Grazie for the connections
Author answers readers’ questions in her second memoir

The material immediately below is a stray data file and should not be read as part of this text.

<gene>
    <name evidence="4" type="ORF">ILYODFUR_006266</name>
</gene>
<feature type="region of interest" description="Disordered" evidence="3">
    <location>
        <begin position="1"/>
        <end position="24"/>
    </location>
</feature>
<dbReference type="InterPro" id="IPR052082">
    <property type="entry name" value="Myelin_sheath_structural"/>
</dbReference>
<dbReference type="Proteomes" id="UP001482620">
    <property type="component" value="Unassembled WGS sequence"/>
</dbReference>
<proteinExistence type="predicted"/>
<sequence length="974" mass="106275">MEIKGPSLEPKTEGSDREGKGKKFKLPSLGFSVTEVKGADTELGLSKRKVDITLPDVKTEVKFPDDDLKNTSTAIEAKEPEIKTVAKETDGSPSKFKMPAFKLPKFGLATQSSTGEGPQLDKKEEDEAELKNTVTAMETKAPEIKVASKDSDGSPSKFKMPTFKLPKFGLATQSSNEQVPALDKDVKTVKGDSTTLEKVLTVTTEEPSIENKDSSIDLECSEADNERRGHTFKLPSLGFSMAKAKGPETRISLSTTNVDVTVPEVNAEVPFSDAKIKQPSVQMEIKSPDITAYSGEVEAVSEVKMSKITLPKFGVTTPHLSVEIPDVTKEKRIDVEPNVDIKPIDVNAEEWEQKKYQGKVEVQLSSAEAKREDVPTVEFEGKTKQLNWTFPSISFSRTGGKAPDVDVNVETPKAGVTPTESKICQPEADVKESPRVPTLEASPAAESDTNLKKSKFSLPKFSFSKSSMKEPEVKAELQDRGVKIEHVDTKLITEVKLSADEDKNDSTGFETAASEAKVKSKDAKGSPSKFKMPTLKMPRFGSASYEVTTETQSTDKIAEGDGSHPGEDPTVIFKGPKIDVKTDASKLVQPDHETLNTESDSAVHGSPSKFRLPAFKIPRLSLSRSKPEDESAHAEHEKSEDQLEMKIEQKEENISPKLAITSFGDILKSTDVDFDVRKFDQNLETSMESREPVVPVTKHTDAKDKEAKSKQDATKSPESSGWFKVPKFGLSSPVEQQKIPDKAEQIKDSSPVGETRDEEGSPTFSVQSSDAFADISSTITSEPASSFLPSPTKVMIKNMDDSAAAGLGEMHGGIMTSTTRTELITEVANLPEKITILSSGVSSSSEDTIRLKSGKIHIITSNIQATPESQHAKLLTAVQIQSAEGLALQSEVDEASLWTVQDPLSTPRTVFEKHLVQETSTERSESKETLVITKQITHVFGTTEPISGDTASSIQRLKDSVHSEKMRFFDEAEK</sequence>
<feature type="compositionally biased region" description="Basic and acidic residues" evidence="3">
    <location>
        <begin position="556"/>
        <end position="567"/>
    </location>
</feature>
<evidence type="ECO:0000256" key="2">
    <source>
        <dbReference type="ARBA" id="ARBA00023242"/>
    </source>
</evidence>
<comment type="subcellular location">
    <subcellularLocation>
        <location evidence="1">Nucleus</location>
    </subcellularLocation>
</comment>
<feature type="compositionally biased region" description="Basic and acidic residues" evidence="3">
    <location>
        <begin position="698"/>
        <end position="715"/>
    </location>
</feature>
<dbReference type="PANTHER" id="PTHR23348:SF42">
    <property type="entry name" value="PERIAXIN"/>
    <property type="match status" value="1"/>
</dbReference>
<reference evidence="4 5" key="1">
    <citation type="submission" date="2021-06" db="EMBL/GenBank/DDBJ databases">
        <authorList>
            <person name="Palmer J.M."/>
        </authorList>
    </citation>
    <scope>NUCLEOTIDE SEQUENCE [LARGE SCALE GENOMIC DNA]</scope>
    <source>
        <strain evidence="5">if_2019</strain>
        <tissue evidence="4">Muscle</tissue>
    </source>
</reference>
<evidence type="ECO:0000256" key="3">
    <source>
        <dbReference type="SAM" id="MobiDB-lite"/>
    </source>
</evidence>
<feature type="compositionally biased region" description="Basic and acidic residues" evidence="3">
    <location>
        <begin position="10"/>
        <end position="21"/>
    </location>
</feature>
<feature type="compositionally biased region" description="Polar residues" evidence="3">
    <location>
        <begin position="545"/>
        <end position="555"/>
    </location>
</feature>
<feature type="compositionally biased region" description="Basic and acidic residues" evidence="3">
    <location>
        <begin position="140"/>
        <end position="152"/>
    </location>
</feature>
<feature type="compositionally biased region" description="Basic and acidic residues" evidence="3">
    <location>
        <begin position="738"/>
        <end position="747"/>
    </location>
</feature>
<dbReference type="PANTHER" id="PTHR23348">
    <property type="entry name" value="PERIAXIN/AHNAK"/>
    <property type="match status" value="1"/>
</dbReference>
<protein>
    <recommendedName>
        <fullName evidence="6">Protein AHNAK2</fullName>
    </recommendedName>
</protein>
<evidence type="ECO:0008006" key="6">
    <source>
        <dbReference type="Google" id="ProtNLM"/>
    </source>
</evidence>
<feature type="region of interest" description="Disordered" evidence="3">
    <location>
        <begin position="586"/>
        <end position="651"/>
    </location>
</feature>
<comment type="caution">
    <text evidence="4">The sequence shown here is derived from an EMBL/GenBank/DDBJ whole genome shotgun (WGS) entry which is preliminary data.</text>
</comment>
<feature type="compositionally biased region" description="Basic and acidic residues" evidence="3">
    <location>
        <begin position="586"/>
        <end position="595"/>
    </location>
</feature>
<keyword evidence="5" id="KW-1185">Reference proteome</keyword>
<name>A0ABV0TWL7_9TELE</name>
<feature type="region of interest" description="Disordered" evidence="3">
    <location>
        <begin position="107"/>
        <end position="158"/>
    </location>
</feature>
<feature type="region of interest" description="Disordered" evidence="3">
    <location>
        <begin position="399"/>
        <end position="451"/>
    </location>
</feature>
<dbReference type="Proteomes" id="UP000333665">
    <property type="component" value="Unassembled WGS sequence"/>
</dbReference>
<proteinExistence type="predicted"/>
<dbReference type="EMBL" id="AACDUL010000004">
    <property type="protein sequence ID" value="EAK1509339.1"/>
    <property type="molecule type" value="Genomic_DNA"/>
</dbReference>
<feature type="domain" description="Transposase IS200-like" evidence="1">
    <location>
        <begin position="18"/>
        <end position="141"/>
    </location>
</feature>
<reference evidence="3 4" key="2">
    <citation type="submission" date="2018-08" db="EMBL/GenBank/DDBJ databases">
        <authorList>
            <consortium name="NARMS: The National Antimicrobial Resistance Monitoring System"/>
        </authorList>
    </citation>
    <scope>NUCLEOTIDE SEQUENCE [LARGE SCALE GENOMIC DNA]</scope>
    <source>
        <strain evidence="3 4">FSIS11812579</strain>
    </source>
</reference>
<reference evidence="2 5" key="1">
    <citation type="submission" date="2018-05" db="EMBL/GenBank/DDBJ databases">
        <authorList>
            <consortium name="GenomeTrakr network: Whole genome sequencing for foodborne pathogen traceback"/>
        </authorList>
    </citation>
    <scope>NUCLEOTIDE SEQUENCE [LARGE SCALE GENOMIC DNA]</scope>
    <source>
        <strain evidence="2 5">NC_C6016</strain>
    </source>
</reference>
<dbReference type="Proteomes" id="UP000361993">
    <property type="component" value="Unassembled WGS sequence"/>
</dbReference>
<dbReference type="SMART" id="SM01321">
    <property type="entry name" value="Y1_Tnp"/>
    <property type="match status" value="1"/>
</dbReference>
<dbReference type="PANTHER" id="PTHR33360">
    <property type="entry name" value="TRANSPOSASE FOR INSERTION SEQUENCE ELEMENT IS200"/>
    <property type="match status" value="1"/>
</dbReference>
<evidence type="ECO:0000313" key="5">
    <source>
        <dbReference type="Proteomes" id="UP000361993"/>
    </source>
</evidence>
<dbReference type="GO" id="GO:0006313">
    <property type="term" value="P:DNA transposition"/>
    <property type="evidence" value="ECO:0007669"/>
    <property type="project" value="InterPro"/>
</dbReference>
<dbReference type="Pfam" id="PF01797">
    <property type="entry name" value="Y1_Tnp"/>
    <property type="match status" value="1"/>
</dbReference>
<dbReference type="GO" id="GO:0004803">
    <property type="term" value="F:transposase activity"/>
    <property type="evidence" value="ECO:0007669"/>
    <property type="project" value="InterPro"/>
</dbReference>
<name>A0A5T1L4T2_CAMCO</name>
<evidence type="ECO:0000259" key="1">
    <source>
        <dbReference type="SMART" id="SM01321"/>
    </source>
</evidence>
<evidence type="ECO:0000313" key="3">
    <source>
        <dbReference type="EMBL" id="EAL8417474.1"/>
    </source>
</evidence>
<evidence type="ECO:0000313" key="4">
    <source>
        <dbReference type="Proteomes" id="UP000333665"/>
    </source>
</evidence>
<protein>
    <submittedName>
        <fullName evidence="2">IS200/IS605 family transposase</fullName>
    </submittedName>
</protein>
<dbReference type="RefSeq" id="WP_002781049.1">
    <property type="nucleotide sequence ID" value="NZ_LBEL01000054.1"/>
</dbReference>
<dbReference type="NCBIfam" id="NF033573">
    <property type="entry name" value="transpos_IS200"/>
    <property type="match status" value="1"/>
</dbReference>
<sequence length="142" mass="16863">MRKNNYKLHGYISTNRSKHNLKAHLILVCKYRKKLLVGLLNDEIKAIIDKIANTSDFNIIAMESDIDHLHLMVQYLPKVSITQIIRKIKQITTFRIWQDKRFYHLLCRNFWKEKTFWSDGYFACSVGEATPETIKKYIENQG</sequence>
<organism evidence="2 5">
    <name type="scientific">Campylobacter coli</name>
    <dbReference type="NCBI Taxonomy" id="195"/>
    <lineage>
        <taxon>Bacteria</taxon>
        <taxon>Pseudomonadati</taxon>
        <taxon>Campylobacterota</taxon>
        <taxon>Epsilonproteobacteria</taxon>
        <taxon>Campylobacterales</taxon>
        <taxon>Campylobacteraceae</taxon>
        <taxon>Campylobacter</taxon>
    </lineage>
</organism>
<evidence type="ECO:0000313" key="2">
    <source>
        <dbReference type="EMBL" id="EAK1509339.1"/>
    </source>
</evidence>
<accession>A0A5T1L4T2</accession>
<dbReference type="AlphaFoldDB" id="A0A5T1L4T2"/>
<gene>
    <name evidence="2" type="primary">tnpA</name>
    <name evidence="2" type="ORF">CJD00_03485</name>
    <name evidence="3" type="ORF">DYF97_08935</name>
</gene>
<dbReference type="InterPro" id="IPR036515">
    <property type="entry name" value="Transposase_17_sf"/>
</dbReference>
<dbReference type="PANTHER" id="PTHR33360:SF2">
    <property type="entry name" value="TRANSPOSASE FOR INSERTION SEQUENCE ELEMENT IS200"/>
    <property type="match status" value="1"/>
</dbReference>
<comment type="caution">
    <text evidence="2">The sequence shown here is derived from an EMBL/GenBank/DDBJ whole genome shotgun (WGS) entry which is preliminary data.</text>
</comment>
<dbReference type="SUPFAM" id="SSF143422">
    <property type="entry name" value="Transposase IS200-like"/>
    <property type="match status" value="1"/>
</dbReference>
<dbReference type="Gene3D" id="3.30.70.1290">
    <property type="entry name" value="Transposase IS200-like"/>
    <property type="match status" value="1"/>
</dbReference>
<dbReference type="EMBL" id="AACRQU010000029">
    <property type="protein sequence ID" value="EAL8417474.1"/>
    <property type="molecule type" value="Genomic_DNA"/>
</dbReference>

Kill Bill! If you’ve read Lynn Kirkland’s first memoir, you will understand where that sentiment is coming from. If not, you have some catching up to do as her second memoir, Our Italian Legacy, will be launched on August 17 in Palmerston North. Our Italian Legacy picks up from Kirkland sending Italian man Giovanni a Dear John letter and answers questions readers have had since they turned the page to find two blank ones. As she admits in the introduction of her second memoir, the first left readers in suspense, Did she return to Italy? What happened to the grandson of Giuseppe and Iolanda who had saved the life of her father, an escaped prisoner of war, during World War II? What happened to her signet ring? Since My Italian Destiny was published in 2016, she’s had emails from people saying they hoped she married Giovanni. People loved the first book but definitely wanted to know what happened. Kirkland founded The Herb Farm near Ashhurst in 1993 and the former primary school teacher has written eight children’s books about what herbs do. August 17, the launch date for Our Italian Legacy, is significant as it will be 80 years since the Italian transport ship Nino Bixio was torpedoed by a British submarine in the Mediterranean. On board that day were English soldiers Bob Rogers, the man who was to become her father, and Roger Peel. Peel was newly married to Edna, later to be Kirkland’s mother. Peel died that day while Rogers survived. Kirkland says her father was so positive about that dreadful experience, making it sound like he was cruising the Mediterranean. He always made those incredibility brutal and scary times sound like a big adventure, prompting Kirkland to think “how are you so normal?”. Rogers’ view was every day he survived was a bonus. He had 70 bonus years and died when he was 90. August 17, 1942 changed the trajectory of her father’s life and was the reason why her parents met. “Roger’s fate, sadly, was to die that day, while Dad’s destiny was to survive.” Kirkland says writing her second memoir was emotionally gruelling. The first took a lot longer but was all happy, happy, romantic, and exciting, talking about her OE and coming back to Palmerston North engaged. When she started to write her second book she realised how much time is galloping on, and how much we need to value our lives and connections to the people we want to be connected with. She hopes by reading of the meaningful connections in her life readers will think deeply about the close connections in theirs. She views the book as a spiritual journey to explore connections and why certain people are in your life. Some come into your life for a reason, some for a season and some for a lifetime. Kirkland writes by hand and her son, Craig, types it up. She believes there is something about the pen that connects to your heart. She is also a fan of having photos throughout a book as they have an energy to them and uses them to show emotions. “I think it’s important we feel our emotions.” She loves writing, saying it is a way to connect with people by writing from the heart. Her favourite places are libraries and stationery shops where she hunts for nice pens. Her next project for which she will need a nice pen is a history of The Herb Farm. The Bill referred to in the title of the first chapter will be at the book launch. They met as children emigrating from the UK in 1958 and first kissed in Queenstown when she was 15. Kirkland says she always thought Bill was the one and they have been married for 48 years. Our Italian Legacy will be launched at Central Library on Wednesday, August 17, at 6pm. RSVP to genny. firstname.lastname@example.org. The book will be available from The Herb Farm or lynnkirkland.co. nz.